MP talk

Maria Guzenina is a former minister of Social and Health Services, current Member of Finnish Parliament and head of the Finnish delegation to the Council of Europe."The only thing necessary for the triumph of evil is for good men to do nothing," is a quotation by 18th-century politician and philosopher Edmund Burke. Although the world has changed in Great Britain's House of Commons since Burke's day, the thoughts of this man – who is seen as one of the founders of modern conservatism – is still as relevant as ever.

The news from the past year tells a story of how the lack of dialogue, misinterpretation and exaggerated accusations combined with an absence of will to respect one another all make the best foundation for never-ending, violent conflicts.

In Syria, 200,000 people have lost their lives and more than 3 million have already fled their country, with the majority of refugees being women and children. In Iraq, ISIS is spreading terror and is demolishing the basis of a functional society. In Somalia, there is still an on-going conflict that is causing people to seek refuge in faraway countries. In Ukraine, anti-government protests have turned deadly and for the most of the year separatists have been fighting Ukrainian forces in the eastern parts of the country, leaving civilians in an intolerable situation.

Finnish immigration statistics reflect directly the instability of certain regions around the world. Ukraine has now become the third biggest source of asylum seekers to Finland, right after Iraq and Somalia. From these three trouble-ridden countries a mere 1200 people made it to our peaceful Finnish shores to seek asylum and new life. According to Finnish immigration authorities, only a few are actually allowed to stay here – most are turned away. Finland's immigration policy is stricter than in many other European countries, yet immigration is a theme that seems to bring up emotions beyond facts and figures, especially preceding regional and national elections.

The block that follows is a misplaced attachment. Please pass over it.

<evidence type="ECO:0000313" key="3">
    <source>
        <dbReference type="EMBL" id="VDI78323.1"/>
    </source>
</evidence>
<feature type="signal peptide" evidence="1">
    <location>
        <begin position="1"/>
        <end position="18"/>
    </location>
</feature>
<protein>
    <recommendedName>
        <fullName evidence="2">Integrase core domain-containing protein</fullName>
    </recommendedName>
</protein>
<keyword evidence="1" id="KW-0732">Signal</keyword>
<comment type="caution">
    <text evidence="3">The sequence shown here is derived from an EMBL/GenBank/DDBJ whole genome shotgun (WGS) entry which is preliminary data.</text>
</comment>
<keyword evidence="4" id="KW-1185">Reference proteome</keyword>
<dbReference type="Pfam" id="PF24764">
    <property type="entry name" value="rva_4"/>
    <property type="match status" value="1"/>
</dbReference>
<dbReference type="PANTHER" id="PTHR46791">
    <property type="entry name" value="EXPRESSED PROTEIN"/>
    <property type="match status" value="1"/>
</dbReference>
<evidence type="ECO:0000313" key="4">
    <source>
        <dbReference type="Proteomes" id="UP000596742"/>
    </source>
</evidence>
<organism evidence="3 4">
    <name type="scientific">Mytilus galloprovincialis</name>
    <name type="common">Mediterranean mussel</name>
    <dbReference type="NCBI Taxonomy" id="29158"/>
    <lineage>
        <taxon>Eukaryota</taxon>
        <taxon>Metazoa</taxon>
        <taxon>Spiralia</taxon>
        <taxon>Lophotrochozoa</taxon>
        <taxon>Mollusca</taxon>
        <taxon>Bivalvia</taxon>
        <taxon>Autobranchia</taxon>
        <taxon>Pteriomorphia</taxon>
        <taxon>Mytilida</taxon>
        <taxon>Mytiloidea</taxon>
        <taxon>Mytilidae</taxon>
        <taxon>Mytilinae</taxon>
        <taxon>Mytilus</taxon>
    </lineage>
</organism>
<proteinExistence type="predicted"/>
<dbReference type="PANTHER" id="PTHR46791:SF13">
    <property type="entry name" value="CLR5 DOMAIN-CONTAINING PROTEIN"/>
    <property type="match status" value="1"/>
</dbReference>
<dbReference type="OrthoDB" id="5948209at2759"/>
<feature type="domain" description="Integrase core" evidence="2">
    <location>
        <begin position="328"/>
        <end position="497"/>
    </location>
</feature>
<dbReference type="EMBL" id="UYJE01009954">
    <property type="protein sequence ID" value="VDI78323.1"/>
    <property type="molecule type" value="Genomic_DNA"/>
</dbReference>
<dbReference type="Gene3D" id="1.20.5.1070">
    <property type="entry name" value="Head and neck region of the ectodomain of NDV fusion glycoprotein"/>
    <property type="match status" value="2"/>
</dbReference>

Public discussions on immigration issues sometimes takes the strangest of routes, as it did a few months ago when a National Coalition Party (Kokoomus) MP Pia Kauma claimed that immigrants are being favoured by social services in receiving exaggerated financial benefits to buy such things as luxury baby carriages. This Espoo conservative defended her view by claiming that she had heard that this kind of favouritism is happening and that she is sure that what she heard is be true. Her claim was instantly proved wrong by social-services officials but she maintained her opinion.

Meanwhile, the online forums started filling with hateful comments towards immigrants in general. In one of the forums, one anonymous writer stated that immigrants are being given expensive cars to drive round for free. The writer said that he had seen two black men driving a car with Espoo City stickers on its sides. It later turned out that those two men were Espoo City elderly-care workers.

The next parliamentary elections will be held on April 19. Immigration is an issue that deserves to be discussed in an appropriate and truthful manner – and without populism. There will always be immigration and immigrants. My mother is an immigrant, she moved to Finland from the Soviet Union in the 1960s. There are many and will be even more of my kind in the future – Finns whose parents were not born here. No matter what the person's background, they all deserve to be seen as a member of our society.

Us politicians, who have sworn to respect Finland's Constitution, need to withhold from racism and hatred – even when it seems that public opinion takes its cue from assumptions that have no basis in fact. As Edmund Burke put it wisely in his 1774 speech to the electors in Bristol at the conclusion of the poll: "Your representative owes you, not his industry only, but his judgment; and he betrays, instead of serving you, if he sacrifices it to your opinion."